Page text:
They say there’s a divide: those who live north of the river, and those who live south of it. The Thames is the line between these two halves of London, each of whom think they are superior to the opposing point of the compass.
With the exception of the Southbank, the London Eye and Borough Market, tourists who come to London generally stay north of the river. The real London. The one they’ve seen on postcards, with the bright lights of Piccadilly circus and the hustle and bustle of Oxford Street. Cross over one of the capital’s bridges, and you’re in a different territory. The London underground doesn’t extend to the depths of south London – and for many Londoners, if you can’t get there by tube, it’s practically Australia.
For many years I was firmly in the north camp. Having lived there for nine years, the thought of crossing over The Border and putting down roots in a place where tube stations were few and far between seemed nothing short of ludicrous. Of course, those friends who did live in south London sang its praises. The calm! The green! ‘We’re so close to central, yet we’re out of the hubbub!’ they chime, eager to recruit more north London defectors to their side. ‘Yes’, I’d nod. ‘It sounds great.’ And then I’d promptly head home to Islington and think how great it was to live the right side of the river.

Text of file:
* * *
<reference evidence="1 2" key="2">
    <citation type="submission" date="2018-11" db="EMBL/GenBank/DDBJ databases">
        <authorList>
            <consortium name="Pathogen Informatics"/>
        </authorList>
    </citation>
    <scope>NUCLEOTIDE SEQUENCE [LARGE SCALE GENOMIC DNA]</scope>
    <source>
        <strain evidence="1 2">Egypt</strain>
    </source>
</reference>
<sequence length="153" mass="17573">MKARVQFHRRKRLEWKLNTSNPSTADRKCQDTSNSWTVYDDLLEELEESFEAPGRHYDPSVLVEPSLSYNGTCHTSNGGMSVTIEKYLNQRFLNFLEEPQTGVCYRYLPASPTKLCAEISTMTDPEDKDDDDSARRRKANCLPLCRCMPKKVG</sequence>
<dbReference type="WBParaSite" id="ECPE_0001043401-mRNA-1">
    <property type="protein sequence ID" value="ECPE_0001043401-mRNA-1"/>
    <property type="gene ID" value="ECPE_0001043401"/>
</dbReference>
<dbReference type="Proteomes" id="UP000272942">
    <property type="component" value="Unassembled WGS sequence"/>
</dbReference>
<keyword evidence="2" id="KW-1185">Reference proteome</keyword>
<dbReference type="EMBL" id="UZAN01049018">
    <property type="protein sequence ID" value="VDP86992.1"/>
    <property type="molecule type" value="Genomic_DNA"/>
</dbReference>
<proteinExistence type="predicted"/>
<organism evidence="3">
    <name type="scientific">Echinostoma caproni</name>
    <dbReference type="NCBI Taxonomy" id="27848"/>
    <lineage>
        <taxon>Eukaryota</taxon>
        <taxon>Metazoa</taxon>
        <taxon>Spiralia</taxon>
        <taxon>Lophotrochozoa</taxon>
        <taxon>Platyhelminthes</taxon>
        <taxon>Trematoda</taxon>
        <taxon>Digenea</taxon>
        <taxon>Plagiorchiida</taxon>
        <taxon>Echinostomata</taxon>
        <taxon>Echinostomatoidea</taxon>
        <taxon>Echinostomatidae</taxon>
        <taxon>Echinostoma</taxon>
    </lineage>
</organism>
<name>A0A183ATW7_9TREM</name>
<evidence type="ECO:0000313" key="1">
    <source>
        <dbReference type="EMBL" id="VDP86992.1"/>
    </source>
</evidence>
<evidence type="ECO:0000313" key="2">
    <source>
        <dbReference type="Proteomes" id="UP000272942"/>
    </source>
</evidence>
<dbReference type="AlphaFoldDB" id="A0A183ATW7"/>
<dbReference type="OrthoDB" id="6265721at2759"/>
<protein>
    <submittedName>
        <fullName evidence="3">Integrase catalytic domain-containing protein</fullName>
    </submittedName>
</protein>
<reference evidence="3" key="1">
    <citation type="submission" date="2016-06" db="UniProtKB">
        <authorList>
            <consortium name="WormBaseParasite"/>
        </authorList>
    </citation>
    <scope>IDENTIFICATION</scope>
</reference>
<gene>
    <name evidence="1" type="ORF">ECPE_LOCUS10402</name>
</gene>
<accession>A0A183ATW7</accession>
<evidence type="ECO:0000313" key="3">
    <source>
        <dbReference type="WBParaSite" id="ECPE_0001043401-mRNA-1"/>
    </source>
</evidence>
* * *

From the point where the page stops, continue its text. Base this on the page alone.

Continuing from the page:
Yet now, I am sitting in a cosy living room, in my very own house, in the suburban streets of East Croydon, south London. The roads are quiet, the neighbours friendly and the parks plentiful. Leaving Zone 1 to retreat to my south London oasis is revolutionary after a manic day in the city. I’m even a keen green-fingered Londoner now, grateful for my outside space after years in a top floor flat.
I’ve turned a corner: I’ve finally realised that south of the river has an awful lot going for it. It’s much cheaper to live here, for a start, yet only fifteen minutes to central London (if indeed you want to stray that far). The area feels like a proper home, not simply a place that we live: we’re all happier and calmer since leaving the mania of central London – we just wish we’d seen the light just a few years earlier.
But when other Londoners sing the praises of north of the river, I don’t jump in to correct them. I don’t shout about the south or condemn the rest. I nod and agree. ‘Yes, north is best’, I say. ‘You should stay there.’ Because the last thing I want is my secret getting out and more people fleeing to my oasis: I want my calm slice of south London to stay exactly as it is.
I’m now a proud south Londoner – but let’s keep it on the down low.